And just a few weeks ago, a Georgist colleague, Josh Vincent, who's been working on Land Tax reform with cities and municipalities, mostly in Pennsylvania, but also elsewhere through the organization he currently heads, led a two-day seminar at the Henry George School too. The first of nine short videos of that presentation can be found here: https://www.youtube.com/watch?v=3R54KpvQL-w
Gaffney calculates there is $5.3 trillion in rent in the U.S., available this year, and every year (of course, it may go up or down somewhat depending on current economic conditions). I quote Gaffney and other Georgist experts in my book as well.
So, America is Not Broke, which is not only the apt title of my book, but of a flyer I and members of my former Georgist group, Common Ground-NYC, handed out by the hundreds in 2011 in Zuccotti Park, when it was occupied.
Yet, here we are, in the middle of one of the most contentious election seasons ever, led, or nearly led, by two supposedly anti-establishment candidates: Donald Trump and Bernie Sanders. While Trump is a rentier who perhaps understandably will not reveal the secret of his wealth in Land Rent collection, he has railed against the banks regularly. Yet, we've heard nothing from him about the alternative of Public Banking, not even when the best example of that is the Bank of North Dakota, in red-state North Dakota since 1919. We've heard nothing from him about the trillions locked up in government accounts by a supposedly broke set of federal, state and local governments. Does he just not know? I sent him my book a couple of months ago and have the signature confirmation to prove it was received (Sanders received my book last June). Perhaps he's been too busy to read it.
Bernie Sanders is aware and supportive of Public Banking, though he's only talked, very briefly, of the smaller subset banking reform of postal banking (also in my book) during the campaign. He's recently appointed S&L super-regulator William Black as an economic advisor, which should help support his efforts to break up the big banks and reform the others. But why is there no mention of the Public Banking alternative? Why is there no mention of the CAFRs or of monetary reform, including the bills H.R. 2990 introduced by his Congress colleague, Dennis Kucinich in 2011, or another colleague when Sanders was still a Congressman, Ray LaHood, and his highway-financing bill with interest-free money, H.R. 1452? And why does Sanders push for lower property taxes, when the real answer is two-tiered property taxes and taxes on the land portion only, to encourage efficient use of land and the increased production of buildings (untaxed)?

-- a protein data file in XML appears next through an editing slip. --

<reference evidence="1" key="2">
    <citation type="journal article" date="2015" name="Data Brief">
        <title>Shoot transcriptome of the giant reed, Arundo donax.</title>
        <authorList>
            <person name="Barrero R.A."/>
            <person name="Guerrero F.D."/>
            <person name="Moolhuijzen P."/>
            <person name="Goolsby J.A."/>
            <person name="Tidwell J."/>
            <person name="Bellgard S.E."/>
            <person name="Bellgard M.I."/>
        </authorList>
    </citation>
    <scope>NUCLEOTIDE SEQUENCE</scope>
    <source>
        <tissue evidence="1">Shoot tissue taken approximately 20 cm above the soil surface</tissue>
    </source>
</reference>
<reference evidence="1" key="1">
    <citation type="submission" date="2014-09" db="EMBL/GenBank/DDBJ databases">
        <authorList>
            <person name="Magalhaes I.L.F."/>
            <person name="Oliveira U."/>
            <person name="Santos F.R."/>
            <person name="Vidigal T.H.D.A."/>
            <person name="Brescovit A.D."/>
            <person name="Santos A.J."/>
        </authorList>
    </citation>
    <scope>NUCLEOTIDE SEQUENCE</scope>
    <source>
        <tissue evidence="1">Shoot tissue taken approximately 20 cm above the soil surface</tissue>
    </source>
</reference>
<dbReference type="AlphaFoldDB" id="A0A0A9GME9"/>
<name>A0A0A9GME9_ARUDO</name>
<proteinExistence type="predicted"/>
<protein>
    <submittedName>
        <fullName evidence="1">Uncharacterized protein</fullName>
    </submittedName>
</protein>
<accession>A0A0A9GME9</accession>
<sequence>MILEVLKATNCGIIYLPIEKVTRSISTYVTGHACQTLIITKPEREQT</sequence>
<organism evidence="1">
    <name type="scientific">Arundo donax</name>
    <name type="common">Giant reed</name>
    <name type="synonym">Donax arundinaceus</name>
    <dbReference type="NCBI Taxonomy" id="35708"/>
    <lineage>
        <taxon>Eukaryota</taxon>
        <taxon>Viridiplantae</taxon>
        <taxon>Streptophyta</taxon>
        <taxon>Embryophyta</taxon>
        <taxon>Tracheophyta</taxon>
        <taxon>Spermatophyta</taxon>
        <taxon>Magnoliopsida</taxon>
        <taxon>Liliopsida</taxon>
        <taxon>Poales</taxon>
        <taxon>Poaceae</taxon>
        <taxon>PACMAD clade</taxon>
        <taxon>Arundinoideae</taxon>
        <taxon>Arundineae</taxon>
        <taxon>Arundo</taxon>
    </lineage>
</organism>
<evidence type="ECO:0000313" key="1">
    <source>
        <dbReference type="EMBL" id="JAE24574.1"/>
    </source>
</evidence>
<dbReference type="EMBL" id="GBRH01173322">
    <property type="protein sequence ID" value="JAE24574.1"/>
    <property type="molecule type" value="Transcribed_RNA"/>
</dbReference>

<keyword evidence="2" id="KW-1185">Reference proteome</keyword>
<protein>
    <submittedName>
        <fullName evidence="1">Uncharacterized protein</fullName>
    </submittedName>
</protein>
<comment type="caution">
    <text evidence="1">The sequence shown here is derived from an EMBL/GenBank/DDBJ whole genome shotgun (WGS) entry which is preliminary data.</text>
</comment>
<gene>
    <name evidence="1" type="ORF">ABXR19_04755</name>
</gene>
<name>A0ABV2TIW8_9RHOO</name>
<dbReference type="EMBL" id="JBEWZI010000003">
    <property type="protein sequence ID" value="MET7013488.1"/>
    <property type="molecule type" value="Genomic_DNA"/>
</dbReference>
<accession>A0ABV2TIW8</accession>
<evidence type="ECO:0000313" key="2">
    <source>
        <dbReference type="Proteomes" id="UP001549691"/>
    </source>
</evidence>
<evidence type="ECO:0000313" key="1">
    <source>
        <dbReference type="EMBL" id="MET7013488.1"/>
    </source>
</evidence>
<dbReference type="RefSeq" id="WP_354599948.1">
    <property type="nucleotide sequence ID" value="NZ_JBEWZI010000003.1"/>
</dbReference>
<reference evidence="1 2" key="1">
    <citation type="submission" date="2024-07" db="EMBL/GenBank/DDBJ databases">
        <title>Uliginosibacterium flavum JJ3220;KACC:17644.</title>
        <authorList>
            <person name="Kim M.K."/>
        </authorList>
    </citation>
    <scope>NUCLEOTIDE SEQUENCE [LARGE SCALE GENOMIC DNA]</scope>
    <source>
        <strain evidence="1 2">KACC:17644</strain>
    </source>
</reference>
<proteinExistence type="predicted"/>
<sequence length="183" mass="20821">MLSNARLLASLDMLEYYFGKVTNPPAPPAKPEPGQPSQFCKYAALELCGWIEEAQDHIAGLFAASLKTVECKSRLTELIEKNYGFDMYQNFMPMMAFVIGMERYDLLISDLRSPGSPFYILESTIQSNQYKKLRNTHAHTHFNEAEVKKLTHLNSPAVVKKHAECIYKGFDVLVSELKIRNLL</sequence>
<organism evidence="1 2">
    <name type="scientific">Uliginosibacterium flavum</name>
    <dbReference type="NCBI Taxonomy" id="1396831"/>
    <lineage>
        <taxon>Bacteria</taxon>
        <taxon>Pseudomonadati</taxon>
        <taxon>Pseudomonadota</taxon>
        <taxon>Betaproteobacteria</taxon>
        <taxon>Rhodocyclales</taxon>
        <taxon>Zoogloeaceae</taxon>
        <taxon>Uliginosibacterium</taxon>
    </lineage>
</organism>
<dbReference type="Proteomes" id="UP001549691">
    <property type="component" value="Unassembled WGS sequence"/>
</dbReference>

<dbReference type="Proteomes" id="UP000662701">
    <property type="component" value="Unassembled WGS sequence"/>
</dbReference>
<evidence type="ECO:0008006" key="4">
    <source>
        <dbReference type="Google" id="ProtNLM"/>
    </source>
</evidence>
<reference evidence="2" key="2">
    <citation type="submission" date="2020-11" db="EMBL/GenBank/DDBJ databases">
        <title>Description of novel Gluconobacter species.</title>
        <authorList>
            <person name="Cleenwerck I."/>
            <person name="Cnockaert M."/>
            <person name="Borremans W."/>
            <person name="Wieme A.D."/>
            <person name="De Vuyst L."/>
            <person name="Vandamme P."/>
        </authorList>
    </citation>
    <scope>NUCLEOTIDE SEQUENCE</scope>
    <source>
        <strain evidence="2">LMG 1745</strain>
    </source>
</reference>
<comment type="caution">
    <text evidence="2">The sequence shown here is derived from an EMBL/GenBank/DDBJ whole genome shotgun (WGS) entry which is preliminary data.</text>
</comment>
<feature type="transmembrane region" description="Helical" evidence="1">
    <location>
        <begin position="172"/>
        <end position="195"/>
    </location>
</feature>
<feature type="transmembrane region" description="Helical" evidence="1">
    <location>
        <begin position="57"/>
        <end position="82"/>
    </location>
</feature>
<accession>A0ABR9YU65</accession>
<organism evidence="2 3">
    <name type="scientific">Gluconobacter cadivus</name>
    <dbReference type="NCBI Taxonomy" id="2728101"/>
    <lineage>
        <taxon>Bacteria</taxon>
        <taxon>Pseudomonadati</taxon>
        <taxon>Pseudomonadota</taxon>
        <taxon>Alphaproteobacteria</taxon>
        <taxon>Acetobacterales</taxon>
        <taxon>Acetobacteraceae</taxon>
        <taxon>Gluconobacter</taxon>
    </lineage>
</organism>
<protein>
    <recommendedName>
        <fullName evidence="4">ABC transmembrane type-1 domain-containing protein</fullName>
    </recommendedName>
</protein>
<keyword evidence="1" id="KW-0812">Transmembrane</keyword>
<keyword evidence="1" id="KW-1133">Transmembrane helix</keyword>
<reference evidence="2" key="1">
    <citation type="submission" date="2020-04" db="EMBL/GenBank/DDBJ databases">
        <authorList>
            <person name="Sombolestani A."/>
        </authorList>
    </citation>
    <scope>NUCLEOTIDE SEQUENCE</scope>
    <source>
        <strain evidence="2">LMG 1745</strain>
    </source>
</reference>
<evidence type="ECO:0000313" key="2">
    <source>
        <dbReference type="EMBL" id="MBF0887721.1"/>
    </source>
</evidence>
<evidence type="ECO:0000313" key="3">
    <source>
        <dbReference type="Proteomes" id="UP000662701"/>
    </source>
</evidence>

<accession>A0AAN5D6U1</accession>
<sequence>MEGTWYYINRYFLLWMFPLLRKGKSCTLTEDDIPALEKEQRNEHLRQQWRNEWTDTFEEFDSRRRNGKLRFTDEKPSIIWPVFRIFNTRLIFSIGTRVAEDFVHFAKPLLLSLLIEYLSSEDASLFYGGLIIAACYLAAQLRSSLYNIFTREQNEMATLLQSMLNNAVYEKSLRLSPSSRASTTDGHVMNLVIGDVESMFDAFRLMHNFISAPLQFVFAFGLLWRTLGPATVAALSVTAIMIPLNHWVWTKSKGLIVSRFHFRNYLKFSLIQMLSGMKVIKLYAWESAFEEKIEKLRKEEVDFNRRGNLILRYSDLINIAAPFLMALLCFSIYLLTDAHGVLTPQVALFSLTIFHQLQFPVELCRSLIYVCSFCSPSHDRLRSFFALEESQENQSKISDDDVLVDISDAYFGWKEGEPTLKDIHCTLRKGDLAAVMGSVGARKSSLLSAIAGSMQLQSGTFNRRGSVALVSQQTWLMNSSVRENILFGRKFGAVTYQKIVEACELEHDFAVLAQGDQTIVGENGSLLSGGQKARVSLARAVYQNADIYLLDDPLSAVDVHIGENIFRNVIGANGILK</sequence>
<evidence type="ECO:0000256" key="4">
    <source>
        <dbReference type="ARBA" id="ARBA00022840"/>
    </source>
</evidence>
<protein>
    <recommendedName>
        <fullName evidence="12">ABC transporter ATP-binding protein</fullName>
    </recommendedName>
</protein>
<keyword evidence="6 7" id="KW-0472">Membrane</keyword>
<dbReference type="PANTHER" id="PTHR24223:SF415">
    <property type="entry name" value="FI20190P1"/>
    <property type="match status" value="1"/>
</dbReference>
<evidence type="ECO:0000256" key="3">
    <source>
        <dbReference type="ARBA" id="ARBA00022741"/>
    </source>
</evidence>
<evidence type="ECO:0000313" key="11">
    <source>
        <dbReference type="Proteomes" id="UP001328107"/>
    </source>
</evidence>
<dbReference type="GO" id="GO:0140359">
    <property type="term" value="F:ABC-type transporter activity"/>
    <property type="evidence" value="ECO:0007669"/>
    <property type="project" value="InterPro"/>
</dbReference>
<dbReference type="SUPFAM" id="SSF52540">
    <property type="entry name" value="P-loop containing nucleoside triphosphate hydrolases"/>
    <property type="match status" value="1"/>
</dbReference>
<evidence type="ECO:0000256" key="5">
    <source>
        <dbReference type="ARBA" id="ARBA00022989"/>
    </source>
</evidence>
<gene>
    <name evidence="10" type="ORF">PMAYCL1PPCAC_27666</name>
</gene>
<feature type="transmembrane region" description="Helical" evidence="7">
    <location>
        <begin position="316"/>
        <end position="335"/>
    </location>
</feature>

None of the economic reforms either candidate is talking about -- let alone the milquetoast reforms of Democratic front-runner Hillary Clinton -- come close to the impact of these 4 super-reforms. At best, they are regulatory changes, overdue and probably welcome (the Devil is always in the details), but not systemic. The people I mentioned above, and many others, growing all the time, have put forward monetary and land reform proposals in concrete terms, even reaching the level of Congressional and local bills. Yet the public is largely uninformed by the mainstream media, except for some occasional sideways endorsements like the Time magazine article of 3 years ago (and no follow-up that I'm aware of).
Is the reason that it is just too big, too radical for us to wrap our heads around? That may be part of it, but I've given lectures all over the northeast for years, on TV and radio (17 shows last fall to promote my book), to all kinds of people, and I can tell you, they generally get it when it's presented clearly and succinctly. One thing does come up in Q&A which may offer a clue: I get regularly asked, or more accurately, told, that the powers that be will never change, that the system is hopelessly corrupt. Is this resignation realistic or self-fulfilling? The system is thoroughly corrupt. Of that there can be little doubt anymore. And by that I don't mean just that there are politicians with their campaign hands out, demanding cash to support Wall Street or the big banks. There is that, and all the leading candidates are scrambling to say they are opposed to that, whether or not they will actually do anything about that if elected remaining to be seen (I have the most faith in Sanders in that regard, who has been denouncing pay-for-play and Citizen's United for as long as he's been in office, and refuses to take corporate and big donor cash in the current campaign).
But there are huge, systemic changes possible, still consistent, even more so, with our stated beliefs in fairness, meritocracy, and honest accounting.
A lot has been made of the public's pessimistic attitude, of the belief that America's best days are behind us. Perhaps we cannot accept good news even when it's fairly and persuasively presented? If so, no politician can fix that. We have met the enemy and he is us.